Google Now Wants Your Ears As Well As Eyes

Company expands world-domination plans to your phone service

If having trouble with Google's search or Gmail, good luck trying to get someone from Google on the phone to help.  But now Google wants to make it easier to reach out  and touch you with their newest scheme to take over the world: Google Voice.

The Mountain View-based Internet giant purchased company GrandCentral Communications, which provided enhanced voicemail and other phone services, in July of 2007.

The service is free but new users have not been allowed to sign up yet. There will be a waiting list in the coming weeks.

Google Voice provides features such a single number which can route calls to a number of other numbers. Additional features include transcription of voicemail, custom greetings, phone number blocking, text message archives and many others.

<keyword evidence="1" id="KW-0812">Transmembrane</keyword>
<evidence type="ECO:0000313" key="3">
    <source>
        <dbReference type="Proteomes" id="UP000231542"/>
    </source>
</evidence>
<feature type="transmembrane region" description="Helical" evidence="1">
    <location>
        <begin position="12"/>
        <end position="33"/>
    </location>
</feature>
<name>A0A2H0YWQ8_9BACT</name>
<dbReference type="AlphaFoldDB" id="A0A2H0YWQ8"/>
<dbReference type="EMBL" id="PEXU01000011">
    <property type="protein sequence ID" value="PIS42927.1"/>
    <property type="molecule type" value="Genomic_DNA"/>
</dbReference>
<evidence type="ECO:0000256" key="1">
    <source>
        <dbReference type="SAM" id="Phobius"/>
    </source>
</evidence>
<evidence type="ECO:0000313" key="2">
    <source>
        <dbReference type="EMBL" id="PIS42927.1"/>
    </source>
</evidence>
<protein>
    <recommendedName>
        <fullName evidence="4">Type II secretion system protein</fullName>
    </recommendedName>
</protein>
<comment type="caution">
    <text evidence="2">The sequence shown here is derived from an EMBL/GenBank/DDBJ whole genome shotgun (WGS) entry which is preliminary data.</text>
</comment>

Other voice-related products include the Android operating system for mobile phones, an iPhone application which allows you to speak your Google search, and a free 411 system which the company uses to improve its voice-recognition technology.

How could Google make money on a free service like Grand Central? By charging for more features, certainly.

But advertising accounts for most of Google's revenue, and by using voice recognition and location data, the company could send highly-targetted (and highly annoying) audio ads through the service as well. 

Jackson West is worried about Google's reach and amibtion, just not enough to stop using their free services.

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